The potential for the first arrests linked to Special Counsel Robert Mueller's investigation into Russia meddling in last year's elections has dampened market sentiment Monday and overshadowed a key week in President Donald Trump's broader economic agenda.

Multiple media reports suggest arrests in Mueller's far-reaching probe, which has been in place for around six months, could come as early as Monday, although there were no specific targets mentioned or indications of what the formal charges would be.

Trump himself sent a series of Tweets Sunday deriding both the scope of the investigation and the timing of media leaks to the potential arrests, which come just ahead of what is expected to be a formal announcement on the next Chairman of the Federal Reserve, significant movement on the Republican tax cut plan and the President's impending swing trip to Asia following the China's Communist Party Congress earlier this month.

Never seen such Republican ANGER & UNITY as I have concerning the lack of investigation on Clinton made Fake Dossier (now $12,000,000?),....

— Donald J. Trump (@realDonaldTrump) October 29, 2017

..."collusion," which doesn't exist. The Dems are using this terrible (and bad for our country) Witch Hunt for evil politics, but the R's...

— Donald J. Trump (@realDonaldTrump) October 29, 2017

...the Uranium to Russia deal, the 33,000 plus deleted Emails, the Comey fix and so much more. Instead they look at phony Trump/Russia,....

— Donald J. Trump (@realDonaldTrump) October 29, 2017

...are now fighting back like never before. There is so much GUILT by Democrats/Clinton, and now the facts are pouring out. DO SOMETHING!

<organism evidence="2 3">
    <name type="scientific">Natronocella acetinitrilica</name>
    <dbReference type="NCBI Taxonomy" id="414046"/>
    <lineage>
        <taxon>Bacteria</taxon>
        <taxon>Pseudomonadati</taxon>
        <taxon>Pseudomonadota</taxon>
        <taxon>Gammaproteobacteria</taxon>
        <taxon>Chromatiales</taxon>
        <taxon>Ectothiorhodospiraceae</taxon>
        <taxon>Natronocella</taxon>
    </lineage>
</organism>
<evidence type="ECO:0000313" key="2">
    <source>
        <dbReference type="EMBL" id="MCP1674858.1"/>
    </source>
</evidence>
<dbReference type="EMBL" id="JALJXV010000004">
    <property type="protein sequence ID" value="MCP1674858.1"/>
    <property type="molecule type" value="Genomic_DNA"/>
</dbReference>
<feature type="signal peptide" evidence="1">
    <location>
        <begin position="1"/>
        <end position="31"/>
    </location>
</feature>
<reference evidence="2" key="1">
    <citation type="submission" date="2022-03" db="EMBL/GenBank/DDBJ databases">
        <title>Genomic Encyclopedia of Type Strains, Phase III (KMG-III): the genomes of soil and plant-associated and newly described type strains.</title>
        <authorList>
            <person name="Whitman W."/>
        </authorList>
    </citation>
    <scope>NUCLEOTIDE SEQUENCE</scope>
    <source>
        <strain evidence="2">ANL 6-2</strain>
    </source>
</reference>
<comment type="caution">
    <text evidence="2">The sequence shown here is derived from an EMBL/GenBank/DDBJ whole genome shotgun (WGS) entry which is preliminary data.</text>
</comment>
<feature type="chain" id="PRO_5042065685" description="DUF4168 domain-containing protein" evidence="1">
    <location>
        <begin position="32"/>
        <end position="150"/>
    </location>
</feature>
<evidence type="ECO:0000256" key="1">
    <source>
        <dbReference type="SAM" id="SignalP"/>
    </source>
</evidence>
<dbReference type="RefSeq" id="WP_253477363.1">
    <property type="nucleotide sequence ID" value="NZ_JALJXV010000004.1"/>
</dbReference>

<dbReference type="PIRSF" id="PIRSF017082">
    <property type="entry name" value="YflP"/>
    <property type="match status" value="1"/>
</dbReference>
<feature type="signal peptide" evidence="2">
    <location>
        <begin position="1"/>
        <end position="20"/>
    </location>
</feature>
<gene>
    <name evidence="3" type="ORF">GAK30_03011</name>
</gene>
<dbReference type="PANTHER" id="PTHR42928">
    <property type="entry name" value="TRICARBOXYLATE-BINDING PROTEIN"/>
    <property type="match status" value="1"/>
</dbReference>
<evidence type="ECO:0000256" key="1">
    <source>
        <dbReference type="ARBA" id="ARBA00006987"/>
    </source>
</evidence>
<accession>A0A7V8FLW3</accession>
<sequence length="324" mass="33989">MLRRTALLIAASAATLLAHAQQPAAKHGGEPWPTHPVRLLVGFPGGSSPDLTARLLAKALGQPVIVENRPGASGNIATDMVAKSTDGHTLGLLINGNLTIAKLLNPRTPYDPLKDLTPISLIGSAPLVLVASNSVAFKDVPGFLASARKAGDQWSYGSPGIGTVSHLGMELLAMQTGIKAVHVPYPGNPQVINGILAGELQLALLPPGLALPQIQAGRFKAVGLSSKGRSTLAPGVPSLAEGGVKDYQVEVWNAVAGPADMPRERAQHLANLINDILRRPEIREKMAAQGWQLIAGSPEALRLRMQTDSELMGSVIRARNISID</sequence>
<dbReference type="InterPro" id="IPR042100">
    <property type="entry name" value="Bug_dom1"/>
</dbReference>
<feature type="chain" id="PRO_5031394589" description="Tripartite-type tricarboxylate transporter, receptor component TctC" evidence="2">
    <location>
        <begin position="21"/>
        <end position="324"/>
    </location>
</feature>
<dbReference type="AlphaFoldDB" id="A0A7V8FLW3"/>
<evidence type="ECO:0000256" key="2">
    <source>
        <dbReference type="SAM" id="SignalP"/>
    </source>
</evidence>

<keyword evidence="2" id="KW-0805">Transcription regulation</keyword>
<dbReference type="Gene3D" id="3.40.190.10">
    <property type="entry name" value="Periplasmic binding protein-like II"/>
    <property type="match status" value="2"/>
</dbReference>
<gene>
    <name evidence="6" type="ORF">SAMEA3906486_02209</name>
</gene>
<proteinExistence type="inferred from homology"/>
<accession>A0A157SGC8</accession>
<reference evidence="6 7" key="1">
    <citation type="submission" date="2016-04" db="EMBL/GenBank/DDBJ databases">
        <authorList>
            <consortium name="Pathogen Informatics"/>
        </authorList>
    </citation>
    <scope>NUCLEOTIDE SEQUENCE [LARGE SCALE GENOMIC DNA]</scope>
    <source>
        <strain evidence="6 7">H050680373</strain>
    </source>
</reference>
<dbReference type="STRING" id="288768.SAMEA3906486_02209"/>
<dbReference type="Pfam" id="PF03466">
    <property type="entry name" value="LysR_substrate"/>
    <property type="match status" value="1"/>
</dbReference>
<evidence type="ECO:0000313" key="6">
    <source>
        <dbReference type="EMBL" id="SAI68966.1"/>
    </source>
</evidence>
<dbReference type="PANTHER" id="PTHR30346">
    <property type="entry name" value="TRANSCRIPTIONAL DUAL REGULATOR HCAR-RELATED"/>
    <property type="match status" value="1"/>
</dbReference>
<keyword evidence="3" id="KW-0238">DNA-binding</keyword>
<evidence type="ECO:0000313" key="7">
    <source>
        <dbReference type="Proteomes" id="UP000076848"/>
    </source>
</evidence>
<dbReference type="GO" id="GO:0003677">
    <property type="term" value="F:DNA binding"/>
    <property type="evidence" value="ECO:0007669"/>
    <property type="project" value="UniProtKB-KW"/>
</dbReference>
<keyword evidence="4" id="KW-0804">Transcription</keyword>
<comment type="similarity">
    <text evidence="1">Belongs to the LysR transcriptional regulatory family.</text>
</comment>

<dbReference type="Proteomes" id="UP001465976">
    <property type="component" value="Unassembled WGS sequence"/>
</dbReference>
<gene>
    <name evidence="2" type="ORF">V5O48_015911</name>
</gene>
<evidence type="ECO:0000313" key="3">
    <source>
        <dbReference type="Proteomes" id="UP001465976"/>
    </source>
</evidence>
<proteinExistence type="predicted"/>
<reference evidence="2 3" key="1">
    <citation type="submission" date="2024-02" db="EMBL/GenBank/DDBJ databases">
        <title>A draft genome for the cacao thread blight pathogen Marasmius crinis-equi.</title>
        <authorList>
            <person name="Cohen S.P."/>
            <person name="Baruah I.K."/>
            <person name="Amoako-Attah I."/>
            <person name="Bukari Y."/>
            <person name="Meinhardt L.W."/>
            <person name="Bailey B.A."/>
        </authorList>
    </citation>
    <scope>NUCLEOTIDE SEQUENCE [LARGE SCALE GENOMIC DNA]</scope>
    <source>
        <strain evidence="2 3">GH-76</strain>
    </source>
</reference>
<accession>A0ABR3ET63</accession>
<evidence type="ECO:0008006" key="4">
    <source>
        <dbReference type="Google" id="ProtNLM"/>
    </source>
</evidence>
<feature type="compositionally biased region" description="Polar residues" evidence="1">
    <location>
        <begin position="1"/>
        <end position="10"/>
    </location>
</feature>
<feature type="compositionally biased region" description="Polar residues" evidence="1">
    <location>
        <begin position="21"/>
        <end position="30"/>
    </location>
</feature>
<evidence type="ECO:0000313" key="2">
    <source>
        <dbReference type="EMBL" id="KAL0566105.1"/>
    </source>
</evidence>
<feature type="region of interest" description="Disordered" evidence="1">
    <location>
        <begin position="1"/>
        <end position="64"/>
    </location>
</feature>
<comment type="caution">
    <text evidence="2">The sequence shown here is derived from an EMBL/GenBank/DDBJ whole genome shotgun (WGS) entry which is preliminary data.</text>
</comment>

— Donald J. Trump (@realDonaldTrump) October 29, 2017

Perhaps sidetracked by the spectacle of arrests that could overshadow the President's agenda, the U.S. dollar index, which benchmarks the greenback against a basket of six global currencies, was marked 0.25% lower rat 94.68 in early Monday trading while benchmark U.S. Treasury bond yields were seen 2 basis points lower at 2.40% 

Wall Street futures prices have the Dow Jones Industrial Average priced for a 42-point, or 0.18%, decline  at the opening bell, while the broader S&P 500 could give back around 0.22%, or 5.75 points, at the opening bell.

The pullback, however, may also be linked to speculation that Jerome Powell is the President' favorite to replace Janet Yellen at the head of the Federal Reserve over John Taylor, a choice that would be considered marginally less hawkish than the Stanford economist.

The Fed is slated to meet Thursday in Washington, but no decisions on rates are expected until its two-day meeting that begins on December 13, where traders are pricing in a 95.7% chance of a hike, according to the CME Group's Fed Watch tool.

On taxes, Republican lawmakers are expected to unveil details of their signature $6 billion tax cut bill Wednesday amid speculation that major changes to mortgage interest deductions, retirement savings accounts and state and local tax payments.

Trump is also scheduled to travel to Asia Friday for an 11-day trip that will include a visit with China's President, Xi Jinping, who was cemented in office -- and into China's political history -- last week as part of the country's 19th Communist Party Congress.

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